5 min read.Updated: 21 Oct 2021, 08:44 PM ISTChao Deng, The Wall Street Journal
Residents of the self-ruled island are used to living in the shadow of an authoritarian regime, but rising tensions with China are stoking uncertainty for some
Since she was a child, Angela Ou has known to hide under a table and stay near a source of clean water if an earthquake strikes Taiwan. She is much less certain about how to respond to a Chinese attack.
“Where would you even hide?" the 23-year-old graduate student asked. “I don’t know."
For decades, residents of Taiwan have paid far more attention to the threat of natural disasters than to the possibility of a military conflict with nearby China. Recently, however, the specter of a Chinese invasion has begun to take on a more seismic proportion in the minds of many of the island’s 23 million people—some of whom worry they aren’t sufficiently prepared.
Since the start of October, China’s People’s Liberation Army has sent about 150 warplanes, including jet fighters and bombers, near Taiwan—a record-breaking show of force that has alarmed Western governments and prompted Taiwan’s air force to scramble jets in response.
The Chinese government, which regards Taiwan as a part of China and has vowed to take control of the democratically self-ruled island by force if necessary, has said only that the flights were aimed at discouraging Taipei from pursuing formal independence. The absence of a more detailed explanation has left military strategists and ordinary people alike in Taiwan guessing about whether Beijing is blowing hot air or preparing for an actual attack.
The blitz of sorties is the latest in a series of escalations that has increased suspicion of China’s Communist Party among Taiwanese people and introduced more uncertainty on an island where many, like Ms. Ou, have previously spent little time contemplating the possibility of war.
Although most people in Taiwan have a positive view of Chinese people, a record proportion, 70%, now have negative views of China’s government, up from 61% two years ago, according to a poll released in recent days by United Daily News, a newspaper associated with the opposition Nationalist party that supports closer relations with China.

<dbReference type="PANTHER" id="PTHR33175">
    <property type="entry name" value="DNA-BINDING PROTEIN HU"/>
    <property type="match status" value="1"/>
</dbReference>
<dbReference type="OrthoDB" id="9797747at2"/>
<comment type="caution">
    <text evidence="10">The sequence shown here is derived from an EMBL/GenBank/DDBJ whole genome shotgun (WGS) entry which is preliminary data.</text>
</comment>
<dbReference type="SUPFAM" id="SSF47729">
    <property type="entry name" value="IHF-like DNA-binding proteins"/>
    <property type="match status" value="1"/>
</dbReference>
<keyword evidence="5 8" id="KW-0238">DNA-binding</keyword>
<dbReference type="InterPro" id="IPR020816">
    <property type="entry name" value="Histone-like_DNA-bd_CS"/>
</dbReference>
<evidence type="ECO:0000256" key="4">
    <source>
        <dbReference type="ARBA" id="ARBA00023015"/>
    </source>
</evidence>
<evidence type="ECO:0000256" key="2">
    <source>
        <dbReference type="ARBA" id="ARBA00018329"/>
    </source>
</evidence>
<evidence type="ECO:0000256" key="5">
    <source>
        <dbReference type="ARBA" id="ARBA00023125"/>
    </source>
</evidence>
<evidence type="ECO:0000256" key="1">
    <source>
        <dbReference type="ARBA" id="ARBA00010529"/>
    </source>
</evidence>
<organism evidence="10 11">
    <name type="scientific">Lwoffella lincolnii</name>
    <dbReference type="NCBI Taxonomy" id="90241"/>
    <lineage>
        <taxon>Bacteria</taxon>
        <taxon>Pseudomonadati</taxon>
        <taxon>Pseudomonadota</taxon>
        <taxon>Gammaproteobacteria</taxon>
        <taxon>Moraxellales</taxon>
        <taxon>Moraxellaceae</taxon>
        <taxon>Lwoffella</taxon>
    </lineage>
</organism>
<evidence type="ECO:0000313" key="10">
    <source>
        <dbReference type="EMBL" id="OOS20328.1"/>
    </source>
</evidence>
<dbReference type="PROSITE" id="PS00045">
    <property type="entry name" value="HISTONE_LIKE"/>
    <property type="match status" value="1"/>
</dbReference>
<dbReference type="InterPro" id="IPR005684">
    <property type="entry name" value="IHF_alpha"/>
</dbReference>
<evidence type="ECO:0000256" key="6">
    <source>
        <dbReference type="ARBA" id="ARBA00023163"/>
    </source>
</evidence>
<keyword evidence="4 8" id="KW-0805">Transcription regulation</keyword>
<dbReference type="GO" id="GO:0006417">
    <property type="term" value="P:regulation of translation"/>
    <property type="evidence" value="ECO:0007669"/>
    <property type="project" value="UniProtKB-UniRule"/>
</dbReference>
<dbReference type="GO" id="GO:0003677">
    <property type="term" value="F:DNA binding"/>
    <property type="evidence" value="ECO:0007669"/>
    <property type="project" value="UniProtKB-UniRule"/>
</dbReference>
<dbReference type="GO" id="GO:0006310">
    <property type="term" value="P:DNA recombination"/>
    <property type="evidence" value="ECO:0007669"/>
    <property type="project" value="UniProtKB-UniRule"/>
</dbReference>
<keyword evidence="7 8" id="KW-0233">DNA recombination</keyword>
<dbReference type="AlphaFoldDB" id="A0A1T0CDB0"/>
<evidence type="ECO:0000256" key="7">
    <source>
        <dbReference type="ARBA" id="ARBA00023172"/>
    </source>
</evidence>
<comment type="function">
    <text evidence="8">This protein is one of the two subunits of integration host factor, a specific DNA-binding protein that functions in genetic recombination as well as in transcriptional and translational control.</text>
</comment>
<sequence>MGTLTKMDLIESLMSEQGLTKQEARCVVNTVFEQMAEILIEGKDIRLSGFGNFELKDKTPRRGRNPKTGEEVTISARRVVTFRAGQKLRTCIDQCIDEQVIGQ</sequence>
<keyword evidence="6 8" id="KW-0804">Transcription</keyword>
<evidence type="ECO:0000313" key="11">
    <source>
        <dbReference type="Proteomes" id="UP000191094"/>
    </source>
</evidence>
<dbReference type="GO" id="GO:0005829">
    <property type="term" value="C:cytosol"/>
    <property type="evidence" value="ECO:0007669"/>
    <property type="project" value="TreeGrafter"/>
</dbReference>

Some people in Taiwan were growing concerned over the prospect of a Chinese invasion even before this month’s PLA flights, according to another survey conducted in May by the Brookings Institution, a think tank based in Washington, D.C. The poll results, published last week, showed that roughly 58% of respondents worry about a war with China, with 46% saying Chinese leader Xi Jinping is more likely to attack Taiwan than he was five years ago.
“I don’t think it’s very likely right now, but we must prepare seriously," said Issac Wang, a 51-year-old film producer. “Taiwan itself must fight."
Mr. Wang served in the Taiwanese military on Gaodeng, an outlying island 6 miles from the Chinese mainland where Taiwanese strategists in the mid-1990s believed Chinese troops would attack first. Mr. Wang said he is ready to take up arms again, if someone would tell him where to pick up a gun and bullets.
Liu I-Chen, a 27-year-old policy analyst for the New Power Party, which grew out of a 2014 protest movement against government plans to expand Chinese investment in Taiwan, recently started a study group with his friends to better understand the island’s defense strategy.
“We’re trying to point out that there’s no plan for civilians at the moment," he said. The government should do more to prepare Taiwanese people to respond to a military crisis, he argues.
Kolas Yotaka, a spokeswoman for Taiwanese President Tsai Ing-wen, said there is an element of psychological warfare to the PLA’s provocations.